Purpose: We classified underlying diseases presenting as inflammation of unknown origin in division of rheumatic diseases. On the other hand, patients with malignant lymphoma (ML) varying in cause and symptoms are often admitted to our Rheumatology Division as cases of malignant disease presenting with fever of unknown origin.
Patients and methods: Clinical records over 5 years were reviewed for 246 cases of undiagnosed inflammatory diseases at hospitalization.
Results: The 246 patients included 76 patients with infection, 116 with rheumatic disease, 8 with solid cancer, 9 with drug-induced fever, 10 with other disorders, and 27 with suspected ML. Of theses, malignant lymphoma (ML) was diagnosed in 20 patients (5 Mature T-cell and NK-cell neoplasms, 3 Hodgkin lymphomas, and 12 Mature B cell neoplasms including 5 Intravascular large B-cell lymphoma (IVLBCL)). The reasons for hospitalization were underlying collagen disease in 6 patients, medical workup for fever of unknown origin in 8 patients, and symptoms suggestive of collagen disease in 6. Nearly all of these patients presented with fever and other B symptoms, frequently with concurrent hypoxemia and hemophagocytic syndrome in IVLBCL. For diagnostic purposes, biopsy sites were determined by 18 fluorodexyglucose-positron emission tomography and computed tomography (FDG-PET/CT) in 13 patients, and findings on random skin biopsies were diagnostic in 3 of 5 patients with IVLBCL. Laboratory data on patients with B-cell lymphoma or peripheral T-cell lymphoma revealed tendencies for thrombocytopenia, elevated serum LDH, and increased soluble interleukin-2 receptor (sIL-2R). High serum ferritin values were more frequent in IVLBCL than in other B-cell lymphomas.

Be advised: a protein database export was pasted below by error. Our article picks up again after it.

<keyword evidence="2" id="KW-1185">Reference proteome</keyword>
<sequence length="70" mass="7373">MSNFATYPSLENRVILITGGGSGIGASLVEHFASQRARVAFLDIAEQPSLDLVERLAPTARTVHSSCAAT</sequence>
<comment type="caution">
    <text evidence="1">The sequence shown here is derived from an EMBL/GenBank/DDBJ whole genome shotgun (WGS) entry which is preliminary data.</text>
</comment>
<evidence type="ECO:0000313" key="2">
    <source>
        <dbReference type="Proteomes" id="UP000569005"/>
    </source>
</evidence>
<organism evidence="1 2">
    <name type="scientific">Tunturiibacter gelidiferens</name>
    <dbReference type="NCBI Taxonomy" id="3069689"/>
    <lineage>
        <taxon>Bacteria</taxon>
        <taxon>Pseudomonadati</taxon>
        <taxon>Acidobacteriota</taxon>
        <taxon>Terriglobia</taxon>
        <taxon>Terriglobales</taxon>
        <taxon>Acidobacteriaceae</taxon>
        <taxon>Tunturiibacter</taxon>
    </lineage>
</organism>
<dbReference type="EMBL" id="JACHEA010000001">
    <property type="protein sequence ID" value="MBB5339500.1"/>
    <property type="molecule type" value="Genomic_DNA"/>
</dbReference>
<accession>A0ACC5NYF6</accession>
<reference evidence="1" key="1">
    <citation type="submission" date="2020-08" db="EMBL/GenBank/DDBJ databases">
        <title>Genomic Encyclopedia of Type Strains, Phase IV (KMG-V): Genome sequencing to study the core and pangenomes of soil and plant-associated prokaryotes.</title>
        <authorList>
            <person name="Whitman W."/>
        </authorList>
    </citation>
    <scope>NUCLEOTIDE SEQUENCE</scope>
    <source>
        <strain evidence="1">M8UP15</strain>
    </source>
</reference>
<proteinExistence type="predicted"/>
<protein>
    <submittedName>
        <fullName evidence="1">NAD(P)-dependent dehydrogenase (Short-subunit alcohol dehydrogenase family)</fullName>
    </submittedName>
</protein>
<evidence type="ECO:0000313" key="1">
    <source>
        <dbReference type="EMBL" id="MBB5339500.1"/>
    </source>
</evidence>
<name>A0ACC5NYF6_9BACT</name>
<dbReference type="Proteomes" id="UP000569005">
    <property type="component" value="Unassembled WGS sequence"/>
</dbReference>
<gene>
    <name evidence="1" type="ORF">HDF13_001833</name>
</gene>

Conclusion: ML ranked first among causes of inflammation of unknown origin at the division of Rheumatic Diseases, and FDG-PET/CT proved to be useful for biopsy site selection. IVLBCL was not uncommon, and our results show the usefulness of clinical features and random skin biopsies for rapid diagnosis.